Wonder Woman is without a doubt the blockbuster of the year with some critics even preposterously calling the reboot the defining superhero movie of this generation.

In many ways, Wonder Woman follows a typical hero’s journey template. A young sheltered girl has to sail through a world she doesn’t quite grasp, eventually realizing that people and events are way more complex than she ever imagined.

Wonder Woman is often accused of not having been inclusive enough. Indeed, I must admit that the brown and black faces in the blockbuster are dime in a dozen and often reproduce irksome stereotypes. This criticism could have been of significance if the movie actually possessed the virtues so readily ascribed to it. However, it doesn’t, and thus anger at his flawed feminism becomes incongruous. Wonder Woman is a superhero movie who happens to have a female superhero as a lead, but this fact alone does not make it deserving of the title of feminist movie.

Feminism like any movement born out of social injustice is struggle. Diana never struggles. In fact, she breezes through the movie without suffering from any kind of real setbacks or difficulties. Sensitive ears, brace yourself for what comes ahead — Diana is nothing more than a snowflake.

The story takes place during WWI, a time where woman were considered inherently inferior to the opposite sex. In spite of this, once she sails to England, Diana is never truly hindered by her gender or powers.

There was another missed occasion to challenge stereotypes on both sides. Despite allusion to a romantic relationship, Diana and Steve’s bond, felt like an after-thought. As if the director had all the ingredients for a cake, but unable to decide what kind of treat to make abandoned the culinary project all together.

These are not Wonder Woman’s sole shortcomings. Forget the lithe Wonder Woman with the physique of a track and field athlete. This Diana is a runway ready pretty young thing and the movie remind the audience of this anyway it can. The action scenes were one of Wonder Woman rare quality, yet they were eye roll inducing. Amidst all the important battles, the statuesque Gadot would always strut across the battlefield in her skimpy Wonder Woman attire, airbrushed hair stylishly blowing in the wind. Blood and bruises be damned, despite fighting like a tigress, Gadot had neither.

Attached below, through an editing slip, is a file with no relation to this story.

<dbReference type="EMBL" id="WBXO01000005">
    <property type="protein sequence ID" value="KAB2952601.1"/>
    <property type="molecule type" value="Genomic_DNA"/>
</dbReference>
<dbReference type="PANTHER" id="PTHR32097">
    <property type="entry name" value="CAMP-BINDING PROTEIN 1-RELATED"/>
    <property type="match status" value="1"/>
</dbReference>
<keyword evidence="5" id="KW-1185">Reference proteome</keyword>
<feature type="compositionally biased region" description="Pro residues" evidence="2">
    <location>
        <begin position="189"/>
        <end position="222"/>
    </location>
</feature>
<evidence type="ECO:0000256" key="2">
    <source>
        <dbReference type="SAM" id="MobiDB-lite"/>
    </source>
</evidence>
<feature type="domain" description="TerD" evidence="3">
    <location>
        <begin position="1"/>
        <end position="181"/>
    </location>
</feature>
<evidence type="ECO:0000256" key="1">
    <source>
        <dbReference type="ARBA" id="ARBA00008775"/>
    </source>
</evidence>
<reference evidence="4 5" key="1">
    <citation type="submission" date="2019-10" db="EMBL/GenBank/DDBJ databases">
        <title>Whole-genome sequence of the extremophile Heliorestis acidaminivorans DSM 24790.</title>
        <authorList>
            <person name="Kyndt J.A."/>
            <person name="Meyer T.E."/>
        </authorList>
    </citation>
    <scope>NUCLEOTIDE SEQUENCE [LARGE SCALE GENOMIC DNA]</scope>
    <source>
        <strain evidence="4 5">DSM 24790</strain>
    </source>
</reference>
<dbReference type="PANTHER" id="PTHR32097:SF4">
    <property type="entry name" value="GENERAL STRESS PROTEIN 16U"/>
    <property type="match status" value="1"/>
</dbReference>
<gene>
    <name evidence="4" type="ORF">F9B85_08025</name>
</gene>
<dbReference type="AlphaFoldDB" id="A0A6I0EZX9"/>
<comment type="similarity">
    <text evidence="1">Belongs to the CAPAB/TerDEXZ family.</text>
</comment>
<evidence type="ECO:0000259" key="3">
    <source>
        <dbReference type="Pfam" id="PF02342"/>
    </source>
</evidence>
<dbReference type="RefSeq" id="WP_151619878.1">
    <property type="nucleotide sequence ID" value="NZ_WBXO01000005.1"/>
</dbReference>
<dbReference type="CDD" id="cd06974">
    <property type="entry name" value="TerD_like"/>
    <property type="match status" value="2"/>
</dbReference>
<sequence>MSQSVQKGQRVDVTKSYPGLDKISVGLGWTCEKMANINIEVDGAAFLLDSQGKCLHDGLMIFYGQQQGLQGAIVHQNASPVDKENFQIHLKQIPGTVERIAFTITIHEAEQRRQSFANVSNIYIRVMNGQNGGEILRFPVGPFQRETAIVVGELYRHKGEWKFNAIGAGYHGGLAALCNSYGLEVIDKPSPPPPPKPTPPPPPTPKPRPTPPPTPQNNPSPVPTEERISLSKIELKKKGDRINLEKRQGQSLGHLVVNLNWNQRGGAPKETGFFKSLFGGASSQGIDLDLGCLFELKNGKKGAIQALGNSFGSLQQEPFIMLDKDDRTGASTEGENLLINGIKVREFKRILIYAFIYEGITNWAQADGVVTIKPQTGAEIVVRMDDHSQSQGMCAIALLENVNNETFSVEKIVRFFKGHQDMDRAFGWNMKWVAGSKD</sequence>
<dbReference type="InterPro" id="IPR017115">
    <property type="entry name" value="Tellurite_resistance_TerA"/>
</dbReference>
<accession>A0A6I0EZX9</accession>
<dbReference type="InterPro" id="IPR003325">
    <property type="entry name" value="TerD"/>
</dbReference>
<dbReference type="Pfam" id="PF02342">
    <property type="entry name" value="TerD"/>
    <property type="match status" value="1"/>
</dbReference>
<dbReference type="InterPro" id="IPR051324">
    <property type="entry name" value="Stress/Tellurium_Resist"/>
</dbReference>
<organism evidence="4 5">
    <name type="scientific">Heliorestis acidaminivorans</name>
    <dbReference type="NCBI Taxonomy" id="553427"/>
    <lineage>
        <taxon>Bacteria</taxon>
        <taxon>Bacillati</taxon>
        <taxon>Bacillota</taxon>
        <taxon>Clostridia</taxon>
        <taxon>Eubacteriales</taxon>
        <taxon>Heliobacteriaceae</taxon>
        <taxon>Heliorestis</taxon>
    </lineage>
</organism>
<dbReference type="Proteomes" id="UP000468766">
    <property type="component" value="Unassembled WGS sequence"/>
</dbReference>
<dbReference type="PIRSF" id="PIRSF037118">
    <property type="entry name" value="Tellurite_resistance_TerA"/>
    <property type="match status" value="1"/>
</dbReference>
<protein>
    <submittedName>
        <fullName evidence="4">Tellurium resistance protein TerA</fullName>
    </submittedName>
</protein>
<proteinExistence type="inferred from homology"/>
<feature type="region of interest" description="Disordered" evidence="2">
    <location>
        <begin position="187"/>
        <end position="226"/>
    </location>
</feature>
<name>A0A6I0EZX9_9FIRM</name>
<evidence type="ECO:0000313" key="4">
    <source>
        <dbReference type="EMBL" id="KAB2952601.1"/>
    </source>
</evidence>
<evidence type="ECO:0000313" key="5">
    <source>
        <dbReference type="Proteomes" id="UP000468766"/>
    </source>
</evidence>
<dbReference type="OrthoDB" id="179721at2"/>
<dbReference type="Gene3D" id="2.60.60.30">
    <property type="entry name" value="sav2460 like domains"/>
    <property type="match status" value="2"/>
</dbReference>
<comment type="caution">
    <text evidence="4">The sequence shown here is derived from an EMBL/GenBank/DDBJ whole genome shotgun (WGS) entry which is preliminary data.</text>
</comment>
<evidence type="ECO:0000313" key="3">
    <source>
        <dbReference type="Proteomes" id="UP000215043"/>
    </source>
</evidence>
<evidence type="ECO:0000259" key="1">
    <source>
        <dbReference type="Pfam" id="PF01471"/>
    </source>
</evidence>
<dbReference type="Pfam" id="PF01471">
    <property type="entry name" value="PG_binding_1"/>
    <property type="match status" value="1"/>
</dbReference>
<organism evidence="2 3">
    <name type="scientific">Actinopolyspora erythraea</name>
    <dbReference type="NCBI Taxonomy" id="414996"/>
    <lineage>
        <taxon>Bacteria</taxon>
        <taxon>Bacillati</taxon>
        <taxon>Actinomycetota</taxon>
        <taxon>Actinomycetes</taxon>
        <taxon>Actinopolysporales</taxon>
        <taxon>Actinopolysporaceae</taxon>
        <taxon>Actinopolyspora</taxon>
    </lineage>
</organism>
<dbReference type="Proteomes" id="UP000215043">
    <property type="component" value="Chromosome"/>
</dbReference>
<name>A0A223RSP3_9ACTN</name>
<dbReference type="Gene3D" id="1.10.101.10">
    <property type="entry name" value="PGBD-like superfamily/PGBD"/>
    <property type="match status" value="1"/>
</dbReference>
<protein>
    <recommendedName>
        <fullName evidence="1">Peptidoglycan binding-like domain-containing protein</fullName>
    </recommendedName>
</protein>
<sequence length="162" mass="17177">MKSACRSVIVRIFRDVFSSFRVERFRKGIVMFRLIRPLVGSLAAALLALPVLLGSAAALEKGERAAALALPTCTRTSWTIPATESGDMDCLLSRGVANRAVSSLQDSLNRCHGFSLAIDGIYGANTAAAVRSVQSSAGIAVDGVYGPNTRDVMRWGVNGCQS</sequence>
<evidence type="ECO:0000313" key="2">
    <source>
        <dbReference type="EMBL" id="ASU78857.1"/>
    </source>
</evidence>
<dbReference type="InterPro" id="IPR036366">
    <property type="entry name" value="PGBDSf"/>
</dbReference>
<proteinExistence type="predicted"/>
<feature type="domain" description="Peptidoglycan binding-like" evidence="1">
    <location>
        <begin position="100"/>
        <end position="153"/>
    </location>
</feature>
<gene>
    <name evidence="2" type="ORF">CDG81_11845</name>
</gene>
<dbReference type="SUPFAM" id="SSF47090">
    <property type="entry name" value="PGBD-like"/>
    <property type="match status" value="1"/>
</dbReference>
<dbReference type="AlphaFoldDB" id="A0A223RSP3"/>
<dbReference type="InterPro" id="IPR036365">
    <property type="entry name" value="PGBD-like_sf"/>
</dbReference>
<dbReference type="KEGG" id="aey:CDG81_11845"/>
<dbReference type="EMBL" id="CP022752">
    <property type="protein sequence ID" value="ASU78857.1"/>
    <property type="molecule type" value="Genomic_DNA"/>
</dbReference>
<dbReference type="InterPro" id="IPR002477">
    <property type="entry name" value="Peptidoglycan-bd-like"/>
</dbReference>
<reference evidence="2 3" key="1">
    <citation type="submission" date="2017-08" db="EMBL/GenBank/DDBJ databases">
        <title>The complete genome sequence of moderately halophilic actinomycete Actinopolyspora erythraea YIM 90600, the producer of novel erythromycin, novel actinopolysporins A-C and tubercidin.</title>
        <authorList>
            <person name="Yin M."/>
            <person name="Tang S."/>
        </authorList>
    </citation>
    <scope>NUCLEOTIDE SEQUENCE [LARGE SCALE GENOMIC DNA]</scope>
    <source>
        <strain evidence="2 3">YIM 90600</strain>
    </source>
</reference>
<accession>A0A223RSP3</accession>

Ironically, Wonder Woman is the exception that proves the rule: anything women-centred is acceptable only so long as it is pleasing to the male gaze.

Besides, for all the talk of sisterhood and solidarity, Wonder-Woman is a one-woman act in an oestrogen deficient show. Even though thanks to year of scholarship we’re aware of how involved in war effort women were, Diana is always surrounded by men. Asides from the Amazons who disappear after the first quarter of the movie, the only other woman Diana truly interact with serves as comedic relief.

Even the final act is a ploy to remind us of how special and different Diana is. The ultimate clash against Ares could have been a battle scene of epic proportion with Diana scraping a win over the god of war thanks to the help of her Amazons sisters and mothers, showcasing the power of kinship over individualism. Instead, the audience was offered a mangled deux-ex-machina in which demi-god Diana manage to defeat full-god Ares after she quite literally chose “love” over hate.

Wonder-Woman is not the worst flick ever produced. However, as far as feminism goes, rather than being an evocative symbol supporting the movement, Wonder Woman is a excellent example of what happens when feminism is commodified.